Markets open negative: Sensex near 52,400, Nifty above 15,700-level; HCL Tech, HDFC Bank among top losers

The markets opened negative with the benchmark indices declining. Equity benchmark Sensex tumbled over 200 points in early trade on Tuesday tracking losses in HDFC twins, ICICI Bank and HCL Tech amid intense selloff in global markets.

The 30-share BSE index was trading 201.61 points or 0.38 percent lower at 52,351.79 in initial deals, while the broader NSE Nifty fell 58.45 points or 0.37 percent to 15,693.95.

HCL Tech was down 1.62 percent at 984; HDFC Bank was down 1.62 percent at 1,447.10, ICICI Bank declined 1.01 percent at 649.45.

Ultra Cements was up 1.66 percent at 7,433.65; PowerGrid 0.90 percent up at 235.10, Asian Paints 0.77 percent up at 3,002.20, were the major gainers at the opening bell.

In the previous session, Sensex tumbled 586.66 points or 1.10 per =cent to close at 52,553.40, and Nifty slumped 171 points or 1.07 per cent to 15,752.40.

Foreign institutional investors (FIIs) were net sellers in the capital market as they offloaded shares worth Rs 2,198.71 crore on Monday, as per provisional exchange data.

The 725 points cut in the Dow on Monday - the worst in 2021 - is a reflection of the risk-off in markets globally, said V K Vijayakumar, Chief Investment Strategist at Geojit Financial Services, PTI said.

"Different reasons are attributed to this correction: The rising COVID cases in the US and the UK due to the delta variant, inflation concerns, and concerns about growth coming below consensus expectations.

"It may be all these. The fact is that at high valuations when investors are sitting on big profits, any fear can trigger profit booking and corrections," he stated.

Asian stocks down

Asian stocks were down early on Tuesday as growing fears the spreading Delta variant of the coronavirus would harm the global economic recovery sent riskier assets, including oil, skidding sharply.

US stocks closed sharply lower Monday (its biggest one-day fall since October), joining the sell-off in global equities, as concerns grew about the spread of the delta variant of the coronavirus that causes COVID-19, and as tensions ratcheted up between the US and China. The Biden administration on Monday blamed China for a hack of Microsoft Exchange email server software that compromised tens of thousands of computers around the world earlier this year. Democratic senators also were expected to make public on Monday a plan to raise $14 billion annually by imposing taxes on China and other countries not significantly reducing emissions that warm the planet.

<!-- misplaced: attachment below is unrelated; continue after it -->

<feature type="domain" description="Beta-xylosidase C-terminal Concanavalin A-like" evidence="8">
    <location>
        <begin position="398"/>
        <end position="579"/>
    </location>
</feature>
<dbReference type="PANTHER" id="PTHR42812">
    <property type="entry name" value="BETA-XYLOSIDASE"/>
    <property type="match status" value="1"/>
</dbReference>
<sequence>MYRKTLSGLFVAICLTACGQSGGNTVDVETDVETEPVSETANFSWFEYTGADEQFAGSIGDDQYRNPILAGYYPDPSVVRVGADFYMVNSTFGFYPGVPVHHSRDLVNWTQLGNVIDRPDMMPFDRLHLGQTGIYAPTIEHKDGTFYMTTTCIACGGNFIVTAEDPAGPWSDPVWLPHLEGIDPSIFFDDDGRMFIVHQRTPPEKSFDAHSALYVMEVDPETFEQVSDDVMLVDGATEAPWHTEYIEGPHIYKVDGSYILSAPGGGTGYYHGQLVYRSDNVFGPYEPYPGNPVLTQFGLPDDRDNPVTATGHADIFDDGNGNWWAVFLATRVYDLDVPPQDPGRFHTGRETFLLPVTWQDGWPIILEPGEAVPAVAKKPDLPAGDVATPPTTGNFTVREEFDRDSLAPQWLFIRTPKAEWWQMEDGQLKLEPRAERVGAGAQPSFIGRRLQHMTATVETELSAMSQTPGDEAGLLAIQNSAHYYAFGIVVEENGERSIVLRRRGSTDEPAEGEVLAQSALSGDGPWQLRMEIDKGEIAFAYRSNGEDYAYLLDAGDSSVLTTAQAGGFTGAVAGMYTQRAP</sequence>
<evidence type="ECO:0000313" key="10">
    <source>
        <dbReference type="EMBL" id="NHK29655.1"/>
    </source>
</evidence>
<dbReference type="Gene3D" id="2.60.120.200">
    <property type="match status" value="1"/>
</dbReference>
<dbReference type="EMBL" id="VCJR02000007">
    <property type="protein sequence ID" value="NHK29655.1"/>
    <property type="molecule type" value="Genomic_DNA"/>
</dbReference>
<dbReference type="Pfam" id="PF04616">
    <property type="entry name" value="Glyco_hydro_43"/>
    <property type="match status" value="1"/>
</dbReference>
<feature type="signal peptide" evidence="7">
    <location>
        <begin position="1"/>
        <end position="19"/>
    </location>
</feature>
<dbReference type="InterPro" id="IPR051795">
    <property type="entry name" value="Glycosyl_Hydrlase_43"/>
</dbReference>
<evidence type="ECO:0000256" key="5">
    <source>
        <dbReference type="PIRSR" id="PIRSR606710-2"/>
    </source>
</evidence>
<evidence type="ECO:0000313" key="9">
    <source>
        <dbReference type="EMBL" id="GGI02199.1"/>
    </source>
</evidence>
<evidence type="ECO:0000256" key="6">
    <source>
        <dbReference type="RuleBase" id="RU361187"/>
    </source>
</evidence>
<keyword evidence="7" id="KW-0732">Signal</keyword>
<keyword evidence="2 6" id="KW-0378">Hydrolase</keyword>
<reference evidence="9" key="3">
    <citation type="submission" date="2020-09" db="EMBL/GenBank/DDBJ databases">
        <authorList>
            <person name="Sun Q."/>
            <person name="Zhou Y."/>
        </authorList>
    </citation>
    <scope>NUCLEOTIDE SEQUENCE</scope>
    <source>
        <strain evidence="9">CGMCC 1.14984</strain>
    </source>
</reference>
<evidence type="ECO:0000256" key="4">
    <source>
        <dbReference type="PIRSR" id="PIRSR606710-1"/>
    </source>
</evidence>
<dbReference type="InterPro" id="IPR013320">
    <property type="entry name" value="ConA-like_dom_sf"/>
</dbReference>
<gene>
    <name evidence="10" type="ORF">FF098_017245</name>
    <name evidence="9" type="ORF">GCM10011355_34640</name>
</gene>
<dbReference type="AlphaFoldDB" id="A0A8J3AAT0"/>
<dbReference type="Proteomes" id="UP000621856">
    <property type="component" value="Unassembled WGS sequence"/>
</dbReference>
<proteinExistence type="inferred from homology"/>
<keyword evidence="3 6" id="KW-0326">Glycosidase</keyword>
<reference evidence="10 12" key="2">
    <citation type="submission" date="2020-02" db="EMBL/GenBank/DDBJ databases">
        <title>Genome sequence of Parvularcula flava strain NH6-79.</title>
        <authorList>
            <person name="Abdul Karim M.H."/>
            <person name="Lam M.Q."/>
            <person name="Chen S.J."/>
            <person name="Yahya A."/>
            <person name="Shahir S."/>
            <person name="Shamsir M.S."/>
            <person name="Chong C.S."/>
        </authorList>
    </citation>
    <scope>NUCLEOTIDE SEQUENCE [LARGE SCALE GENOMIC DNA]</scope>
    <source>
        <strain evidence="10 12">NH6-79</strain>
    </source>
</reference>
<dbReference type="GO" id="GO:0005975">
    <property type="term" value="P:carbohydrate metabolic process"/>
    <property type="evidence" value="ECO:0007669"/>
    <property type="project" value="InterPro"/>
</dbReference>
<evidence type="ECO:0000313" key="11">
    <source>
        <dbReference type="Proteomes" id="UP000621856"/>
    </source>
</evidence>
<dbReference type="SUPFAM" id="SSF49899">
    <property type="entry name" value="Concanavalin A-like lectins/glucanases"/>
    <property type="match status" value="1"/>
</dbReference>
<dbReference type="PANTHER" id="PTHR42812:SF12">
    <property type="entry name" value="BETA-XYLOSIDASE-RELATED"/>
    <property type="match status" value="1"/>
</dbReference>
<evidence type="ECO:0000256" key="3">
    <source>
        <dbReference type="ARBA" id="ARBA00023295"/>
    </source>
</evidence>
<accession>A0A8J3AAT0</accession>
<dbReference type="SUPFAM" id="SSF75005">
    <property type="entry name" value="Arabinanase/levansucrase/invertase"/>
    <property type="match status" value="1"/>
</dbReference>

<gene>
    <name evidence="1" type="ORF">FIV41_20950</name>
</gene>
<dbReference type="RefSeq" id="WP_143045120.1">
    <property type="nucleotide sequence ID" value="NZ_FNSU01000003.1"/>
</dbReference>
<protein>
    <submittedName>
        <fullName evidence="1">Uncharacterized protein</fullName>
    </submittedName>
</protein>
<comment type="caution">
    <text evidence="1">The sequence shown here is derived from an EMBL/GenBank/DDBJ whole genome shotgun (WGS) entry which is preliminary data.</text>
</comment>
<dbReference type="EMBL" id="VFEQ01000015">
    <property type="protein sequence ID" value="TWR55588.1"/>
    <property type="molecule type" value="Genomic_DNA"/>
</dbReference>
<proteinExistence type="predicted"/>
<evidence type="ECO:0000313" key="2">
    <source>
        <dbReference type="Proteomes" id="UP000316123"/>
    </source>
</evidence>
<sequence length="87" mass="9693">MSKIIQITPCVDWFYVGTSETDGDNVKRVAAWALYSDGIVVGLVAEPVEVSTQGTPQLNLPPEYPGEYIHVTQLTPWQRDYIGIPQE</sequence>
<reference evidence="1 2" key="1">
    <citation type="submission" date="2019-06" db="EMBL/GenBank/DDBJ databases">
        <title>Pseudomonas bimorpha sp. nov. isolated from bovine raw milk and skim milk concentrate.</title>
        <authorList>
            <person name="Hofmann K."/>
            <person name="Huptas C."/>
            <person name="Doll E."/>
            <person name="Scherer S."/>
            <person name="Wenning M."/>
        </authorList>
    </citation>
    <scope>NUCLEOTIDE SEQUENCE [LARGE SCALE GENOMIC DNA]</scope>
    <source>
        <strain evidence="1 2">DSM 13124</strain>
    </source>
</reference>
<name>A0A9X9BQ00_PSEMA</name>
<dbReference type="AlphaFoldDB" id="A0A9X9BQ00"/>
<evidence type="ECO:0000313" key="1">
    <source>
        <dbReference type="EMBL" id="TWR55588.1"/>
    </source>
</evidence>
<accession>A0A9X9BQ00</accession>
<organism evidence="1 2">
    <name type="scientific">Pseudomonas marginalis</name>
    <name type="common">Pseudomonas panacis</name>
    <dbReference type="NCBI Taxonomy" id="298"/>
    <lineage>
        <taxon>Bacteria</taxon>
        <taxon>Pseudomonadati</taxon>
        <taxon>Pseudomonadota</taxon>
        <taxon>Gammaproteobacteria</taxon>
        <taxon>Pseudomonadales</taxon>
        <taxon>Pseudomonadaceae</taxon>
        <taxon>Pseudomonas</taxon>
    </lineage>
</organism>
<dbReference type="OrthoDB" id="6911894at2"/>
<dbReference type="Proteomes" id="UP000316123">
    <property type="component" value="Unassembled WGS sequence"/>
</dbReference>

US Crude-oil futures settled below $67 a barrel on Monday (down 7.39% to $66.50 per barrel), their biggest daily percentage drop since March, following a weekend deal by the OPEC+ group to boost oil production.

The yield on the 10-year Treasury note was down 11.9 basis points, dipping below 1.18 percent at its lows and deepening its decline to levels not seen since February.

Economists at Bank of America downgraded their forecast for U.S. economic growth this year to 6.5 percent, from 7 percent previously.

On Tuesday, China kept unchanged its benchmark lending rate for corporate and household loans — the one-year Loan Prime Rate (LPR) held steady at 3.85 percent while the five-year LPR was also left at 4.65 percent.

Fuel prices unchanged

Petrol and diesel prices remained unchanged across the country for the third consecutive day on Tuesday. In Delhi, petrol continues to be sold for Rs 101.84 per litre and diesel at the unchanged price of Rs 89.87 a litre.

In Mumbai, where petrol prices crossed Rs 100-mark for the first time ever on May 29, the fuel price is at Rs 107.83 per litre. Diesel price in the city is also at Rs 97.45, the highest among metros.

In Chennai, petrol is priced at Rs 102.49 per litre while the price of diesel is Rs 94.39 per litre. The price of petrol in Kolkata is Rs 102.08 per litre while diesel is sold at Rs 93.02 per litre.

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